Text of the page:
Draper programming EasyWriter on an Apple II in June 1980.

John Thomas Draper (born March 11, 1943), also known as "Captain Crunch" or "Crunchman", is the creator of EasyWriter, the first word processor for the Apple II computer.


A bo'sun whistle from a Cap'n Crunch cereal box that was used to generate a 2600 Hz tone.

Draper was part of the phone phreaking subculture in which a 2600 Hz tone could allow one to make free long distance calls. He discovered that a toy bo'sun whistle that he found in a box of Cap'n Crunch cereal could generate this precise tone, hence his nickname. Draper claimed that he used the technique to prank call who he believed to be U.S. President Richard Nixon at the White House in 1973. Draper's participation in phreaking was covered in an article by Esquire magazine, which was read by Steve Wozniak and inspired Wozniak and his friend Steve Jobs to build "blue boxes" to be able to make free calls. The two traced Draper down to a radio station in Cupertino, California and arranged to meet at Wozniak's dorm room at the University of California, Berkeley.[1] However, Draper said he was not impressed because their box generated square waves instead of proper sine waves.[2]

Apple Computer

Draper with his Macs in 1995.

Draper met Wozniak again while he was working on the Apple I computer. Wozniak was using a cross-assembler that Draper had written for the 6502 processor. Wozniak then contracted Draper to develop a telephone interface called a "Charlie board" that would have pre-dated D.C. Hayes' own first modem. However, AT&T blocked the release of the device as they feared that it could be programmed to become another "blue box".[2] Draper claimed to have become the 13th employee of Apple Computer, right after Jobs' college friend Dan Kottke.[3] However, Mark Johnson also claims to have been employee #13 in the production department.[4]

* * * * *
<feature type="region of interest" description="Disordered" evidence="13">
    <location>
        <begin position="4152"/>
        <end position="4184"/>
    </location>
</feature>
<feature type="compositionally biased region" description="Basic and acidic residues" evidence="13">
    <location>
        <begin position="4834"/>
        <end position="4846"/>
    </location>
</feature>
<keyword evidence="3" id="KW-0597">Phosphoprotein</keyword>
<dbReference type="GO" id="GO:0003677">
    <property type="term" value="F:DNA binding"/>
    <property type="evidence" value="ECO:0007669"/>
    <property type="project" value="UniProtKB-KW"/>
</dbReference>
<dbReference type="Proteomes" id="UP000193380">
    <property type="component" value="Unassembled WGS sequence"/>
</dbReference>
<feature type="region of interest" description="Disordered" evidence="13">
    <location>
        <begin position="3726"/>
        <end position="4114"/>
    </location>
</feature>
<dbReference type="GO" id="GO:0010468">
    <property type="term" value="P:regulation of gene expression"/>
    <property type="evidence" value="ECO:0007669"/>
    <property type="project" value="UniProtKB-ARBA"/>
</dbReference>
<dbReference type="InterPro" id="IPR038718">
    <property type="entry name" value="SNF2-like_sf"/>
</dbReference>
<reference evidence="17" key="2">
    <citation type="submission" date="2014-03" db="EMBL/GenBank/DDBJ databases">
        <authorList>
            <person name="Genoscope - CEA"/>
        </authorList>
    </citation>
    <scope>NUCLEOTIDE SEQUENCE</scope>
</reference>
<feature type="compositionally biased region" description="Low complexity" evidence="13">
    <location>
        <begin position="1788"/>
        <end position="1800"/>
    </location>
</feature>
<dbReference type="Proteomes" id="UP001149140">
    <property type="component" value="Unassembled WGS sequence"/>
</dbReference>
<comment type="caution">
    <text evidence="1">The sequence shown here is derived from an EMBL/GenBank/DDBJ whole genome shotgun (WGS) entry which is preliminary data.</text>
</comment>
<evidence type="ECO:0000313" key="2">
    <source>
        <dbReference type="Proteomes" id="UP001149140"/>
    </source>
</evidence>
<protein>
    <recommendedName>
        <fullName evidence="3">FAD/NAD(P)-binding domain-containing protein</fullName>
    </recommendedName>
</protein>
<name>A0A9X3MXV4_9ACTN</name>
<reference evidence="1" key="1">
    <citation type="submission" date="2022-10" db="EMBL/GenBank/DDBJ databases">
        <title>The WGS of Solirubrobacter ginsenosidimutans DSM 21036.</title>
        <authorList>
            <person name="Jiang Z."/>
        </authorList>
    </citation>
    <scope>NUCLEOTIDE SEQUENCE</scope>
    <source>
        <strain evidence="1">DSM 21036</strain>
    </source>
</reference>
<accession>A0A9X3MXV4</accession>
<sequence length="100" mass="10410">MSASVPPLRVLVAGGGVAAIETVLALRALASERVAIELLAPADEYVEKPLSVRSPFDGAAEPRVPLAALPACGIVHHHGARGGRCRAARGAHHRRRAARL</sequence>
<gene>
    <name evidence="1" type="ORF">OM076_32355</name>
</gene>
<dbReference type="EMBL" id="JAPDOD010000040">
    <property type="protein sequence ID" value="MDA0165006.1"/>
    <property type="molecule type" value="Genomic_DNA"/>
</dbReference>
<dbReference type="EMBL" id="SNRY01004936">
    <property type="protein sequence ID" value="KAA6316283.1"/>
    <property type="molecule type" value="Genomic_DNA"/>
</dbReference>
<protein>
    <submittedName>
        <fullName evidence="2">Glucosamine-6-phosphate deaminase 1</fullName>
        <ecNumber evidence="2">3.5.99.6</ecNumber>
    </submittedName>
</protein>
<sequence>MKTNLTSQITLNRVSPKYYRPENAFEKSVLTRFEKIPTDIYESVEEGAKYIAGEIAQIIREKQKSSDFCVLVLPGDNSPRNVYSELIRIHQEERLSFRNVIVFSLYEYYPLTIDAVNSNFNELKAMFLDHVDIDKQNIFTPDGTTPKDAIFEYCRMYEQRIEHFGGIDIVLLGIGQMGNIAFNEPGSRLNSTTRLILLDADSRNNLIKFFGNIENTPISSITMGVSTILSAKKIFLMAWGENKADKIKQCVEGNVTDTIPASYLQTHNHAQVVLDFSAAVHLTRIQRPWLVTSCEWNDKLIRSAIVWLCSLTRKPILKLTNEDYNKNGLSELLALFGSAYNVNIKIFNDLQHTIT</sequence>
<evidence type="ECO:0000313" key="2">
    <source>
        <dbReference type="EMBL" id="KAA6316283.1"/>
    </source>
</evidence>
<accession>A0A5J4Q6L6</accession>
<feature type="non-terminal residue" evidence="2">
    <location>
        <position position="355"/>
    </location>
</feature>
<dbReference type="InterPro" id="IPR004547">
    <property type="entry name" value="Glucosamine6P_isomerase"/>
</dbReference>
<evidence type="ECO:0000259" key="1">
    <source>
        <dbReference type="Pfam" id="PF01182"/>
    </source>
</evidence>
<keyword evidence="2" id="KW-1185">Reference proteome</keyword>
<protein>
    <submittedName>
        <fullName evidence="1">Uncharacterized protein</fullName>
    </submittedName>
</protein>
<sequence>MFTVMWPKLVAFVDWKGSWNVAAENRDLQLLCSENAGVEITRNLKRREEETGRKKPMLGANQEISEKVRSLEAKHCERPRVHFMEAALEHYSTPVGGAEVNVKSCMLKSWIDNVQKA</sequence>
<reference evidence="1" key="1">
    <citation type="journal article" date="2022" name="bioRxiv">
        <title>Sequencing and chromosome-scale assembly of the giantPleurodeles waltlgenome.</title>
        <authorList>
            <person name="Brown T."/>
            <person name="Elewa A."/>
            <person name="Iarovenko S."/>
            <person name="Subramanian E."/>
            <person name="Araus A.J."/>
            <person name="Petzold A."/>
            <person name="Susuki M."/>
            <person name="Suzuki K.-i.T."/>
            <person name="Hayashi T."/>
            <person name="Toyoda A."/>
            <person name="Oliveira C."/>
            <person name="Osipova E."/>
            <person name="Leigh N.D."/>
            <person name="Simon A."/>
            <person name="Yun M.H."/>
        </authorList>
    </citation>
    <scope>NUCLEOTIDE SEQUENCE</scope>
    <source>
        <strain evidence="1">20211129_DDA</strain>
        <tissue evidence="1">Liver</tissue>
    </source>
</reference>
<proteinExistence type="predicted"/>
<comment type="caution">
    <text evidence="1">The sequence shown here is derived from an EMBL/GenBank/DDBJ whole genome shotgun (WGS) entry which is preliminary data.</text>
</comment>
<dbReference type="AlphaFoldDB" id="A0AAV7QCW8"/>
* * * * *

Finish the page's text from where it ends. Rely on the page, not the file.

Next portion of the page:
Draper's continued practice of phreaking landed him in prison for telephone fraud. He started righting EasyWriter in 1979 while on a work-release program. It became Apple's first word processor. A version for the IBM PC was released later, but was buggy and not as well received.[2][3]


  1. The Definitive Story of Steve Wozniak, Steve Jobs, and Phone Phreaking by Phil Lapsley, The Atlantic. 2013-02-20.
  2. 2.0 2.1 2.2 Captain Crunch on Apple – An interview with John Draper by Nicola D'Agostino, Stories of Apple. 2008-12-04.
  3. 3.0 3.1 John Draper "Captain Crunch" Fundraiser Appeal by George, Apple iPhone Blog. 2014-11.
  4. Who were the first 25 employees at Apple? by Sean Owczarek, Quora. 2012-09-24.

See also

External links



Community content is available under CC-BY-SA unless otherwise noted.